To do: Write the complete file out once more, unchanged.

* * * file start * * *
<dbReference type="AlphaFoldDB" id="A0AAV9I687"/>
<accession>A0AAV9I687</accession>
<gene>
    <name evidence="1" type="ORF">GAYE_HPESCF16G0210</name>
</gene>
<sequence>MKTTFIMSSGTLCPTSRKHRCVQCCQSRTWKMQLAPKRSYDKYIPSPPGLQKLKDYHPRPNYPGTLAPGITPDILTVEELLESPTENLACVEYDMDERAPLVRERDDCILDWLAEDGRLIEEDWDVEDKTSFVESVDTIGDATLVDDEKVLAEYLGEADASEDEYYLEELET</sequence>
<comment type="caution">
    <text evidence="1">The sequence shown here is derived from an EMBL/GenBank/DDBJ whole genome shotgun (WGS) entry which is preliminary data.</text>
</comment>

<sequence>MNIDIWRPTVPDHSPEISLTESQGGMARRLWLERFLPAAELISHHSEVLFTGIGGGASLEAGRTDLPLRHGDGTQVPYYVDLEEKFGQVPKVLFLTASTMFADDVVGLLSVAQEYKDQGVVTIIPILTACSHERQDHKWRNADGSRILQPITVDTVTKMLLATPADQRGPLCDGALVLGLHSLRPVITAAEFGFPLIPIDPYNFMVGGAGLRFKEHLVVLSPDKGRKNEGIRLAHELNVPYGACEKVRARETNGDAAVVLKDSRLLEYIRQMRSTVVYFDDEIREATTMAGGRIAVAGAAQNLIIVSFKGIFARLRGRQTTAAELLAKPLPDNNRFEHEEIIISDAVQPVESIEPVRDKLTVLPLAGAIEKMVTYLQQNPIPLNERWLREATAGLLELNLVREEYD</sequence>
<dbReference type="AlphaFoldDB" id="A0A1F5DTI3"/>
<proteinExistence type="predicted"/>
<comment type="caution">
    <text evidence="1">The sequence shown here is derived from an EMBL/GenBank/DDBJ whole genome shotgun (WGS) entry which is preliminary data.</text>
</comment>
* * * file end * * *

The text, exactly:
<dbReference type="AlphaFoldDB" id="A0AAV9I687"/>
<accession>A0AAV9I687</accession>
<gene>
    <name evidence="1" type="ORF">GAYE_HPESCF16G0210</name>
</gene>
<sequence>MKTTFIMSSGTLCPTSRKHRCVQCCQSRTWKMQLAPKRSYDKYIPSPPGLQKLKDYHPRPNYPGTLAPGITPDILTVEELLESPTENLACVEYDMDERAPLVRERDDCILDWLAEDGRLIEEDWDVEDKTSFVESVDTIGDATLVDDEKVLAEYLGEADASEDEYYLEELET</sequence>
<comment type="caution">
    <text evidence="1">The sequence shown here is derived from an EMBL/GenBank/DDBJ whole genome shotgun (WGS) entry which is preliminary data.</text>
</comment>

<sequence>MNIDIWRPTVPDHSPEISLTESQGGMARRLWLERFLPAAELISHHSEVLFTGIGGGASLEAGRTDLPLRHGDGTQVPYYVDLEEKFGQVPKVLFLTASTMFADDVVGLLSVAQEYKDQGVVTIIPILTACSHERQDHKWRNADGSRILQPITVDTVTKMLLATPADQRGPLCDGALVLGLHSLRPVITAAEFGFPLIPIDPYNFMVGGAGLRFKEHLVVLSPDKGRKNEGIRLAHELNVPYGACEKVRARETNGDAAVVLKDSRLLEYIRQMRSTVVYFDDEIREATTMAGGRIAVAGAAQNLIIVSFKGIFARLRGRQTTAAELLAKPLPDNNRFEHEEIIISDAVQPVESIEPVRDKLTVLPLAGAIEKMVTYLQQNPIPLNERWLREATAGLLELNLVREEYD</sequence>
<dbReference type="AlphaFoldDB" id="A0A1F5DTI3"/>
<proteinExistence type="predicted"/>
<comment type="caution">
    <text evidence="1">The sequence shown here is derived from an EMBL/GenBank/DDBJ whole genome shotgun (WGS) entry which is preliminary data.</text>
</comment>